Princess Ling Moy, a young and beautiful Chinese aristocrat lives next door, unbeknownst to her, to Dr. Fu Manchu, a brilliant but twisted genius who is out to rule the world. She is ... See full summary »
Princess Ling Moy, a young and beautiful Chinese aristocrat lives next door, unbeknownst to her, to Dr. Fu Manchu, a brilliant but twisted genius who is out to rule the world. She is involved with Ah Kee, a handsome young man, who also unbeknownst to her, is a secret agent out to thwart the heinous plots of Fu Manchu. As it turns out, Fu is not only her next-door neighbor, he is also, (unbeknownst to her), her father. When she finds out, will she take her father's part and fight the men out to get Fu, or will she become a brave heroine and save the world even if it is from the devious doings of her own Dad? Yes, it's dated, and there isn't nearly enough of Warner Oland in it; but it moves along well, has a lot of action, Wong and Hayakawa were fine actors, and if you're a Charley Chan fan, it's worth it to how much, if any, of Fu Oland used when creating Charley Chan. Written by
One of over 700 Paramount Productions, filmed between 1929 and 1949, which were sold to MCA/Universal in 1958 for television distribution, and have been owned and controlled by Universal ever since. See more »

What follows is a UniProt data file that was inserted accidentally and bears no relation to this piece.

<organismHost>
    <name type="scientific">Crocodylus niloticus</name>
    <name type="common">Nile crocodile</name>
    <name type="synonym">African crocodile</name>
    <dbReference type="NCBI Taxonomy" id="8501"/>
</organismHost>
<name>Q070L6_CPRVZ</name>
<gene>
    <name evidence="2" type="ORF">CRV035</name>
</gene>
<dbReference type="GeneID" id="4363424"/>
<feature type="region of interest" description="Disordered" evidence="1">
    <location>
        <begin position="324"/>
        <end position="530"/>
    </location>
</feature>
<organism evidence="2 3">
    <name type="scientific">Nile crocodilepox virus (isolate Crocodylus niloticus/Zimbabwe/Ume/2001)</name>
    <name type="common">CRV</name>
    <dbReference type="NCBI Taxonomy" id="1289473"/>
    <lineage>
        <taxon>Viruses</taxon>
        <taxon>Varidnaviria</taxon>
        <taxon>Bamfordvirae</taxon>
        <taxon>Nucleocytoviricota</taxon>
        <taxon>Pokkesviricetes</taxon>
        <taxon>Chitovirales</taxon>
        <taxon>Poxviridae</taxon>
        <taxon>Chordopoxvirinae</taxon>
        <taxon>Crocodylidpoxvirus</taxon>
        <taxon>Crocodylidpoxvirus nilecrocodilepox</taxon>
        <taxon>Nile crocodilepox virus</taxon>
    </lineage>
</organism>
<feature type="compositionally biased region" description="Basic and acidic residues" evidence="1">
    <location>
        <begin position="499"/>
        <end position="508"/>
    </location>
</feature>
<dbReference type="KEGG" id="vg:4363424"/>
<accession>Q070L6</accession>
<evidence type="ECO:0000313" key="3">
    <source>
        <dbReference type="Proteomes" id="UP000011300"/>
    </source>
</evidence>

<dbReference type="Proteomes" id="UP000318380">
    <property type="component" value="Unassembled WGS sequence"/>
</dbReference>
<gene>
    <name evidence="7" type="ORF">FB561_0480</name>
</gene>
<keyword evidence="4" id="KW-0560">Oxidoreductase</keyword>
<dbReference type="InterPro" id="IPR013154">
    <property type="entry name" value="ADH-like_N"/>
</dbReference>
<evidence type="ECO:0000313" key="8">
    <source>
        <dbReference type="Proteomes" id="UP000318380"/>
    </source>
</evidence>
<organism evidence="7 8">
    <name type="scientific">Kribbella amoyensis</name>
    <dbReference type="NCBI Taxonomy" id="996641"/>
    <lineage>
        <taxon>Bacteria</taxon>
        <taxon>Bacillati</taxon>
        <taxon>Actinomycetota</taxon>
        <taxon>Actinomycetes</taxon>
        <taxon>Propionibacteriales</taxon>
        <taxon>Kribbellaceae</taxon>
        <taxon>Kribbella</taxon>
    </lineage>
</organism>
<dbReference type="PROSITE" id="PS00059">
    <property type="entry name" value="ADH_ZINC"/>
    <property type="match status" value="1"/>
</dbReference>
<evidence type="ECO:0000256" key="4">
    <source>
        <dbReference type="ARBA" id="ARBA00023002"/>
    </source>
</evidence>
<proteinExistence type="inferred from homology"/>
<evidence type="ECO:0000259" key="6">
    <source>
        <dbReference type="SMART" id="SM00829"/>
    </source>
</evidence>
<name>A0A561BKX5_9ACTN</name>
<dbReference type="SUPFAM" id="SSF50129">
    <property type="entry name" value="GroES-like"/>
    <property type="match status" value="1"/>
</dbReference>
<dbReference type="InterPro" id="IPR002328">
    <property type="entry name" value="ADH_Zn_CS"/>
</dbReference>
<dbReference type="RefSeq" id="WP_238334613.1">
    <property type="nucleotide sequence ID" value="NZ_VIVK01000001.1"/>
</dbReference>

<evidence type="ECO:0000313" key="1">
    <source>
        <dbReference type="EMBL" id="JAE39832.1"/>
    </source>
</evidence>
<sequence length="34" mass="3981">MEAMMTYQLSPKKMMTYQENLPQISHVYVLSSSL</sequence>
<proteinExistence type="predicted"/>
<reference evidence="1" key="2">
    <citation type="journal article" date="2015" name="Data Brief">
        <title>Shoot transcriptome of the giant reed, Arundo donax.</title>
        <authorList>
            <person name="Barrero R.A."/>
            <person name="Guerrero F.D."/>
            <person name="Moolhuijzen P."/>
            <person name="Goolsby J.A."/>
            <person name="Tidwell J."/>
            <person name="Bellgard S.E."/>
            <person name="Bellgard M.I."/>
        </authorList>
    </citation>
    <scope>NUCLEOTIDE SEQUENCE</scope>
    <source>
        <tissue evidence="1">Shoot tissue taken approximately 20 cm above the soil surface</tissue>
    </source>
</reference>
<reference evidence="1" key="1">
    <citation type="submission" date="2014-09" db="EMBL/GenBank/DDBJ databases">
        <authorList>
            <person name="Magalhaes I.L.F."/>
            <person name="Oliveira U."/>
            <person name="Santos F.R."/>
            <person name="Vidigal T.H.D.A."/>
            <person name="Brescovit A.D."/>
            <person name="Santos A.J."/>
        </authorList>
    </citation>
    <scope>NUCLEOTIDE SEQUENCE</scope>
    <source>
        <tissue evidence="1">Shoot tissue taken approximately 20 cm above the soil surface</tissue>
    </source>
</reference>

This Grade B film offers a rare opportunity to see the underused Anna May Wong in a lead role as a noted Chinese dancer on tour in London who also happens to be the daughter of the sinister Fu Manchu. Playing a Chinese detective is the Japanese actor Sessue Hayakawa no less. One can see why Hayakawa would have been a successful silent film actor with his elegant physical presence and one can simultaneously hear why he didn't cut the mustard in talkies - the accent is so thick that one must strain to understand him. He never improved. Even in late films such as THREE CAME HOME and THE BRIDGE ON THE RIVER KWAI the accent blunted the power of his performances to some extent. Warner Oland, the Swedish actor best known for playing Charlie Chan, is Fu Manchu. Finally, we also get a chance to see the fine actor Bramwell Fletcher in a rather substantial role as one of Fu Manchu's intended victims. He is probably best known as the archaeologist who screams so memorably well in THE MUMMY when the monster approaches him in a tomb. Otherwise, this film is just a passable crime melodrama with some colorful exotic touches of costuming and decor. Editing and continuity are noticeably clumsy. Wong makes a spectacular entrance dressed in a sparkling Chinese goddess gown with a huge Ziegfeld-style headdress. If this were a silent it would be worth watching just to look at her in an array of flattering outfits from scene to scene. Her emoting is as good as one could expect from the comic book-level material she is given. She had a beautiful, somewhat deep speaking voice similar to that of Claudette Colbert with just the slightest trace of an accent, making it all the more enchanting to the ear. Judged on its own terms, DAUGHTER OF THE DRAGON is a reasonably diverting suspense offering with some real excitement in the final reel as the bad guys fight it out with the heroes as well as a beautiful and romantic closing shot which I won't give away.
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